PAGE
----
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DVD Review: BREAKING GLASS



Studio: Olive Films
Year: 1980
Cast: Phil Daniels, Hazel O'Connor, Jon Finch, Jonathan Pryce, Gary Tibbs, Peter-Hugo Daly, Mark Wingett
Director: Brian Gibson
Release Date: August 16, 2011
Rating: PG for (adult themes)
Run Time: 01h:34m:16s
Genre(s): drama

“Go on, sing us a song!” - Danny (Phil Daniels)

BREAKING GLASS

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With a cover that screams Glam Rock-era David Bowie, this flick promises to be a real treat. Having only heard of this sparingly through the years, it's great that Olive Films have finally made it widely available for the music-loving masses.

Movie Grade: A-

DVD Grade: C+

The movie musical resurgence that peaked when Chicago won the Best Picture Oscar in 2002 petered out rather quickly. While there hadn’t been that many films of its type released in such a short time in decades, musicals have always had a place on most movie studios’ schedules at least at some point in a given year. 1980 was a period when Punk music was giving way to New Wave, an awkward transition that was chronicled in the film Breaking Glass. Directed by Brian Gibson (also responsible for the similar-themed What’s Love Got to Do With It? and Still Crazy, along with the totally dissimilar Poltergeist II: The Other Side), Breaking Glass has remained mired in obscurity in the 30+ years following its release. Thanks to the great Olive Films, a relatively young DVD distributor responsible for rescuing such little-seen flicks, this important era in music history can now be revisited in the comforts of your own home.

Kate (Hazel O’Conner) is the lead singer of a small, fledgling band named Breaking Glass. Struggling to make ends meet, Kate and the boys take any gig they can get in the seedy bars of England, circa 1980. It doesn’t help that they’re caught in the middle of the music scene transition from punk to new wave, and not having a solid future lined up anywhere in the industry, let alone a manager, isn’t helping matters. Enter Danny (Phil Daniels), a (relatively unsuccessful in his own right) record company employee, who begins to serve as a pseudo-manager for Breaking Glass, and actually landing them some higher-profile gigs and time in a recording studio. He even convinces Kate to hire a new group of musicians, including Ken (Jonathan Pryce) on saxophone, Tony (Mark Wingett) on guitar, Dave (Gary Tibbs) on bass, and Mick (Peter-Hugo Daly) on drums. It isn’t long before a sleazy producer named Woods (Jon Finch) has hands on the band, Danny is on the outside looking in, and Kate must choose what’s more important, success or her musical soul.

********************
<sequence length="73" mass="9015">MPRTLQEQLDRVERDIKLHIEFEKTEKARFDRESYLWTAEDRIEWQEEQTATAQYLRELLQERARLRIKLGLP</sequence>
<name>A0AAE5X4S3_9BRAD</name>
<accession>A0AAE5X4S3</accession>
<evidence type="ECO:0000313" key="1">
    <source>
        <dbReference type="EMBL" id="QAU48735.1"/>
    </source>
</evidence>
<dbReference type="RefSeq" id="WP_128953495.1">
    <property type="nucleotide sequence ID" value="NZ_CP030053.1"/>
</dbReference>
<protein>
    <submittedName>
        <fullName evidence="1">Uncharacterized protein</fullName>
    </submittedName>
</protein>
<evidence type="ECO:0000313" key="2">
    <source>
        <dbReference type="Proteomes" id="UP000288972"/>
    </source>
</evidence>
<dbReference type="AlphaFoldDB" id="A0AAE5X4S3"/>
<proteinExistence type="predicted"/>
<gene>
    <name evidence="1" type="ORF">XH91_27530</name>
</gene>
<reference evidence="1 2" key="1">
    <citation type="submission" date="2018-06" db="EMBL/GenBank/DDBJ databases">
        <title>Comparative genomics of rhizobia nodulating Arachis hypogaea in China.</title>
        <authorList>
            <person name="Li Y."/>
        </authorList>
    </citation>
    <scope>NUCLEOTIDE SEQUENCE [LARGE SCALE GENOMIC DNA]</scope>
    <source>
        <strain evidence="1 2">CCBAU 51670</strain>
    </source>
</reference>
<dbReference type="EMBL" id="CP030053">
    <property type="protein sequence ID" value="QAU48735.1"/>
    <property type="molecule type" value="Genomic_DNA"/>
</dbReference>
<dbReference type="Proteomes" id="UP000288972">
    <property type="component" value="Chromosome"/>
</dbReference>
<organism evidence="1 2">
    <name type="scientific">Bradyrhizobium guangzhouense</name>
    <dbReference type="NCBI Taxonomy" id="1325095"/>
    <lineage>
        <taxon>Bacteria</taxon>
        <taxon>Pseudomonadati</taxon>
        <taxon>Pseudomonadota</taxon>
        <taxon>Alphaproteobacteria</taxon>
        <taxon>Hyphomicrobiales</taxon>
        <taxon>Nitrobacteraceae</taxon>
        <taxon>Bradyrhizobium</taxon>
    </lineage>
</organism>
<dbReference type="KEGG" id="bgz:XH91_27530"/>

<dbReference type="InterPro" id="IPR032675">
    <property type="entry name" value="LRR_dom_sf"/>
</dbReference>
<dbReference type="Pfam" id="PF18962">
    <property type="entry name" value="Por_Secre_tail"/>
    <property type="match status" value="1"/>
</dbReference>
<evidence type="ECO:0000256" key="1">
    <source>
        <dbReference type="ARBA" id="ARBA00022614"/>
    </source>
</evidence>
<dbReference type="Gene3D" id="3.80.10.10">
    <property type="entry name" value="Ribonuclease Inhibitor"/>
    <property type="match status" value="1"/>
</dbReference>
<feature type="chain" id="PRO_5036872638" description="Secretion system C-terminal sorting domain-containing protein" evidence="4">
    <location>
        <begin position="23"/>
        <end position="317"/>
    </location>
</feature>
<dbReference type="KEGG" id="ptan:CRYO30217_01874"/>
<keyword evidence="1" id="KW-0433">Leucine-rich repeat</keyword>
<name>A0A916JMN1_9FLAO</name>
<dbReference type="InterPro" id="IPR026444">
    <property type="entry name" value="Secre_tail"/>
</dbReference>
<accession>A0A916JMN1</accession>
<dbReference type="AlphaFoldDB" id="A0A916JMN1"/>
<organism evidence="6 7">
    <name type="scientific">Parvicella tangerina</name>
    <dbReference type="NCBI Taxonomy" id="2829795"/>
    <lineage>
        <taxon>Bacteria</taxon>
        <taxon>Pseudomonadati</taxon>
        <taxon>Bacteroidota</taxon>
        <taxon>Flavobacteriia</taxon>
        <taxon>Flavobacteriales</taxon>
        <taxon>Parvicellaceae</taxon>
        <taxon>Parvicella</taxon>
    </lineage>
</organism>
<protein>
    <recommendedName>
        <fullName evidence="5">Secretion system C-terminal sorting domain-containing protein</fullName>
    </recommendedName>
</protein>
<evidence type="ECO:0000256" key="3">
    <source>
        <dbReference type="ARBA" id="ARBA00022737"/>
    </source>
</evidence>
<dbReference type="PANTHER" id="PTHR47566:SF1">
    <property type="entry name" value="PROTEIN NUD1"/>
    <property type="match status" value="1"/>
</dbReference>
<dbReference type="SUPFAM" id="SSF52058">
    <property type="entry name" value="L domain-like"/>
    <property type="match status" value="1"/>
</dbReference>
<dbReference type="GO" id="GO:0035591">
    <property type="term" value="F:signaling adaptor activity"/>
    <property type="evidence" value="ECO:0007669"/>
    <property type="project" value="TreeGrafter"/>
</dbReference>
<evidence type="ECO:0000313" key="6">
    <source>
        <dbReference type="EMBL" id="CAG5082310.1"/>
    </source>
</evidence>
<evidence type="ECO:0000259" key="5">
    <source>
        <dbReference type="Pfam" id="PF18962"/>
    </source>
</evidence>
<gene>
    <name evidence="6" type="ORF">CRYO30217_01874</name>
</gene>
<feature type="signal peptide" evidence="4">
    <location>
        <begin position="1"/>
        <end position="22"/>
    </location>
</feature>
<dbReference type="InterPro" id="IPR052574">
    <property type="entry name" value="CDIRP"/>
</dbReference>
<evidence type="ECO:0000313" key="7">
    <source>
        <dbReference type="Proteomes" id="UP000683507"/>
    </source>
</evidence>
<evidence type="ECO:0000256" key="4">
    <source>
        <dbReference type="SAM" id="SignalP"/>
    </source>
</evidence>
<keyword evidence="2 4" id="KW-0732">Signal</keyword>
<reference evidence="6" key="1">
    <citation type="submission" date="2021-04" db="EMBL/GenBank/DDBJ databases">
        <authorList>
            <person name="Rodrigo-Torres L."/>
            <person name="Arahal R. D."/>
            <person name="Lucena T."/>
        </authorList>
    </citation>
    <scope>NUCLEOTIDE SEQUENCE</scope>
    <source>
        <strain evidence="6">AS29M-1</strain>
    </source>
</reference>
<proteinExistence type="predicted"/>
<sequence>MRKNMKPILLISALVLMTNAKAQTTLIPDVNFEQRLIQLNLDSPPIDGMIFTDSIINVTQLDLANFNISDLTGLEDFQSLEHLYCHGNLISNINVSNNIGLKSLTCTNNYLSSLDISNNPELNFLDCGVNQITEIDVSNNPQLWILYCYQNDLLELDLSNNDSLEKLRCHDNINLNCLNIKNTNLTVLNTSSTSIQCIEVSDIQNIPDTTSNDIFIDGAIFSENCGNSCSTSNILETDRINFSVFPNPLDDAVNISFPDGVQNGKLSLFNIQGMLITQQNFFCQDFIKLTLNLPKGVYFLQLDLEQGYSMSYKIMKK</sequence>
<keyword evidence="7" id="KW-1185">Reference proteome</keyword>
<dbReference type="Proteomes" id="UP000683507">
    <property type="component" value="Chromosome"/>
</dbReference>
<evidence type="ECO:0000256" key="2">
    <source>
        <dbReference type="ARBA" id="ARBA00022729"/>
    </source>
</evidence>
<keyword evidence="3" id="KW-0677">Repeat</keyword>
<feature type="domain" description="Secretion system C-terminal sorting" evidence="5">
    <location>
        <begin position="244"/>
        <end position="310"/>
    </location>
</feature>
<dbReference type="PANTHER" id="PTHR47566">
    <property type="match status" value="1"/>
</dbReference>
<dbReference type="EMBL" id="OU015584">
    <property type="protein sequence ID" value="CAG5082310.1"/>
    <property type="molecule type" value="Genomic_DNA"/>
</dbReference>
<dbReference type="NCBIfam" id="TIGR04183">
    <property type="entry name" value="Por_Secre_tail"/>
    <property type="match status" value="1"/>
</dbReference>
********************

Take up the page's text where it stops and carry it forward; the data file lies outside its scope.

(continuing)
Despite the edgy music and performances, Breaking Glass, in essence, is a typical rags-to-(almost) riches tale. All of the conventions of similar fare that both came before and have come since are there, from the fledgling, yet highly talented underdog rising to the top, to the inevitable rift between said underdog and the person who made sacrifices to ensure that such talent would be realized by the right people. Still, despite these borderline clichés, everything about the film works. The most engaging aspect of Breaking Glass is the music, however, as it chronicles an era during which such eclectic, far-from-mainstream fare was not only more prominent in the overall popular culture landscape, but such popularity was even encouraged. Look no further than the fact that the film was released by Paramount Pictures. Today, a movie centering on such edgy, daring tunes would absolutely have to be released independently. It would never have a chance at a big Hollywood studio without Justin Beiber or the cast of Glee ruining it in at least some capacity. It’s crazy to think how much has changed on this front in 30 years.

The incredible finale involves a final, show-stopping performance, and this excellent setpiece is both surreal, and extremely creepy. With costumes that could have been stolen off of the Tron set, (and had to be an influence for Lady Gags’s on-stage antics) the final 10 minutes or so deliver on many levels. Not only is the final song superb and unforgettable, but it brings the film to a close in an oddly, yet extremely effective, abrupt fashion that basically left me a little stunned, and, admittedly shaken for a bit. Despite the effectiveness of the preceeding 80 minutes, I really wasn’t prepared to have that reaction, and the film worked more for me because of it. Hazel O’Conner is also a huge reason as to why Breaking Glass works, as her amazing voice is complimented quite nicely by her acting skills. While she’s faded off into obscurity through the years, she enjoyed quite a bit of success around the release of this film, even headling a tour during which Duran Duran opened for her. Now that Olive Films have brought Breaking Glass (and O’Conner) back into the limelight via this DVD release (a technically sound effort with, sadly, no extras), here’s hoping a bunch of pure music fans will jump on board a new bandwagon for a film that’s more than deserving of one.

Posted by: Chuck Aliaga - September 1, 2011, 11:45 am - DVD Review
Keywords: new wave, musical, rebellious







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